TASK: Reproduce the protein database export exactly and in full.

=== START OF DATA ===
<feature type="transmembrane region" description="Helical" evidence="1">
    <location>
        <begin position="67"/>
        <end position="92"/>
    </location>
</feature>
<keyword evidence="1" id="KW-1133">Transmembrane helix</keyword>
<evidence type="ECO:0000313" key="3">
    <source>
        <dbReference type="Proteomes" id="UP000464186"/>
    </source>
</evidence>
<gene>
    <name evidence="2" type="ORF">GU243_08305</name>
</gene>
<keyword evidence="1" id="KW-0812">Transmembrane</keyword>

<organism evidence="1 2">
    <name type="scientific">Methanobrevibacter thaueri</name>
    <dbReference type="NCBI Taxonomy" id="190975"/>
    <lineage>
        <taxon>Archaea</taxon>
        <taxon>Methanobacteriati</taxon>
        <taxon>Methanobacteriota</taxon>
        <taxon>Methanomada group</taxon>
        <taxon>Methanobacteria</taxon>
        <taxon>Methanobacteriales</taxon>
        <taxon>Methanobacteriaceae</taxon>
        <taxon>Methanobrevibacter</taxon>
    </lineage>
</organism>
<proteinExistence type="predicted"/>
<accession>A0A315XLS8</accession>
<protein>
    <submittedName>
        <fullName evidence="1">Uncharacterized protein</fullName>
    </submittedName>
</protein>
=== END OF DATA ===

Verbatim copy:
<feature type="transmembrane region" description="Helical" evidence="1">
    <location>
        <begin position="67"/>
        <end position="92"/>
    </location>
</feature>
<keyword evidence="1" id="KW-1133">Transmembrane helix</keyword>
<evidence type="ECO:0000313" key="3">
    <source>
        <dbReference type="Proteomes" id="UP000464186"/>
    </source>
</evidence>
<gene>
    <name evidence="2" type="ORF">GU243_08305</name>
</gene>
<keyword evidence="1" id="KW-0812">Transmembrane</keyword>

<organism evidence="1 2">
    <name type="scientific">Methanobrevibacter thaueri</name>
    <dbReference type="NCBI Taxonomy" id="190975"/>
    <lineage>
        <taxon>Archaea</taxon>
        <taxon>Methanobacteriati</taxon>
        <taxon>Methanobacteriota</taxon>
        <taxon>Methanomada group</taxon>
        <taxon>Methanobacteria</taxon>
        <taxon>Methanobacteriales</taxon>
        <taxon>Methanobacteriaceae</taxon>
        <taxon>Methanobrevibacter</taxon>
    </lineage>
</organism>
<proteinExistence type="predicted"/>
<accession>A0A315XLS8</accession>
<protein>
    <submittedName>
        <fullName evidence="1">Uncharacterized protein</fullName>
    </submittedName>
</protein>